Minsky’s second stage is called Expansion. More and more money begins to focus on the speculative object, whatever it is – gold, silver, real estate or even tulip bulbs. The market can expand in several different dimensions. The most obvious, of course, is through money creation. When central bankers expand the money supply, as they sometimes do, they may expect that new funds will flow pretty much everywhere, but sometimes they are disproportionately diverted to particular investments fueling bubbles.
Leverage is another source of expansion. Leverage refers to the use of borrowed funds (other people’s money) to increase the return on your money. Suppose you have $1000 and you believe that XYZ Corporation’s stock will double in the value in the next month. You could invest your $1000 and, if you are correct, earn a $1000 profit, a 100% return. Or you could take your $1000 and borrow $9000 to invest $10,000 in total. This would be a leverage ratio of nine to one. If your expectations are fulfilled, the profit would be $10,000 on your $1000 investment (minus whatever interest costs you had to pay). Instead of a 100% return you would receive something approaching a 1000% return. Leverage is a wonderful thing when it works, but it is of course very risky. Just as you can earn much more than your initial stake you can also lose much more.
Expansion also takes place as the population of potential investors grows. Insiders (people with specialized investment knowledge) are joined by well-informed amateurs and then rank amateurs who sometimes just follow the herd based on what they read on the internet or hear from friends and co-workers. Water-cooler investors, I guess you could call them. The movement from professionally managed employee pension funds to individually managed 401k and similar retirement instruments has facilitated this sort of expansion in many countries. It is easy to belittle the ill-informed financial decisions that “blind capital” makes, but highly paid geniuses do not always out-performed them.iii
Finally, expansion can occur if the speculative object draws the attention of international or even global investment markets. Interconnected global financial markets are capable of focusing enormous sums on particular speculative objects, with predictable results. It is as if a giant magnifying glass focused the full power of the sun on some object or creature. Destruction seems assured, but first comes the heat.
Expansion does not always produce a crisis because investors can be fickle. There is always something new to consider, always a million different things to displace expectations and the funds that fuel expansion now can quickly withdraw and move on. The markets can achieve a state that Minsky calls Euphoria, however, if attention remains focus and expansion sustained. Euphoria produces a sense that investors can do no wrong. It is impossible to make a bad decision, since the general rise of the market covers any poor individual choices.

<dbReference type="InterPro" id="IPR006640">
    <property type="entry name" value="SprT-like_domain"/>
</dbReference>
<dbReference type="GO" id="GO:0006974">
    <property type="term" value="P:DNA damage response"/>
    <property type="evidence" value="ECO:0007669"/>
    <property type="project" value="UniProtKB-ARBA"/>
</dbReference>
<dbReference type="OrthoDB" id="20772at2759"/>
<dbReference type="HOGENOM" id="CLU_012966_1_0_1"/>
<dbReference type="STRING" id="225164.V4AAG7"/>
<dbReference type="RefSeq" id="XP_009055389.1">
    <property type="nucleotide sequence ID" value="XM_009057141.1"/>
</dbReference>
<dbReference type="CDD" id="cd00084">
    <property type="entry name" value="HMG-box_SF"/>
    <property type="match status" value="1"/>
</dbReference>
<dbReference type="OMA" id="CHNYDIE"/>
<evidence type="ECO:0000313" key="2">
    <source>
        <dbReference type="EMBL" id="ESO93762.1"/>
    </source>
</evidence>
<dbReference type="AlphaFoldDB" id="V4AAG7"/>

Economic logic simply evaporates in the Euphoria stage. Logic warns to buy less as price rises. Euphoria whispers that rising prices today are harbingers of even higher prices now – time to buy! And buy even more as those future price increases appear. The buying binge and the higher prices they produced are indeed self-fulfilling prophecies, which are the best kind. Sometimes Euphoria just fizzles out, but sometimes it can be sustained, especially if expansion from whatever source is maintained.
Distress comes next in the classic seven stage scenario. Distress is the moment when insiders begin to believe that the market cannot be sustained. Doubts creep in and alternative scenarios are reviewed. The market may pause or slow or the collapse could begin.
Revulsion follows as some investors begin to act upon their doubts. Insiders head for the door first, often leaving with substantial profits in their pockets. Others follow, causing the Crisis stage. The self-fulfilling rising price prophecy of Euphoria is reversed as lower prices trigger sell-offs that drive prices even further down. Everyone wants cash in this market, but it is hard to come buy. Who will lend in a falling market? Who will buy when prices are falling to fast? Someone does, obviously, but at much lower prices.
Crisis is often accompanied by the seventh stage, Contagion. The crisis in one market spreads to others. Contagion can happen in several ways. Sometimes the bubble in one market expands to others and all collapse at once. This was the case with the Peso Crisis of the 1990s. Unlucky investors, drawn to Mexico by the prospect of NAFTA gains, ended up putting money into many Latin American markets, all of which surged and then collapsed together. They called it the “Tequila Hangover” effect.
Leverage creates another contagion vector. As prices fall, leveraged investments go “under water” and speculators are required to put up additional funds. Since credit is hard to come by in the crisis stage, there is often little choice but to sell off good investments to cover losses on increasingly bad ones. Thus the Russian financial crisis of 1998 triggered contagion in Brazil as speculators sold off Brazilian investments to cover their rouble losses.
Finally, contagion can take place as credit markets freeze up generally. Businesses that are accustomed to ready access to credit (for themselves or their customers) are shocked as liquidity disappears. Economic misery spreads from the financial sector to the so-called real economy as declining wealth and restricted credit affect change buyer and seller behavior.
This is how a classic financial crisis unfolds. Not every crisis goes full term, of course, and the damage when they do is not always substantial. But as Kindleberger explained 30 years ago and Reinhart and Rogoff’s study has more recently confirmed, major damaging financial crises happen often enough to be considered a common feature of international finance. So no one should be surprised when these markets behave as they so frequently do.
i John Kenneth Galbraith is another economist whose status outside the profession was much higher than within it due to his failure to his unorthodox views.
ii See chapter 2 of Kindleberger Manias, Panics, and Crashes.
iii Walter Bagehot coined the term “blind capital” to refer to uninformed but enthusiastic amateur investors who are drawn into speculative bubbles.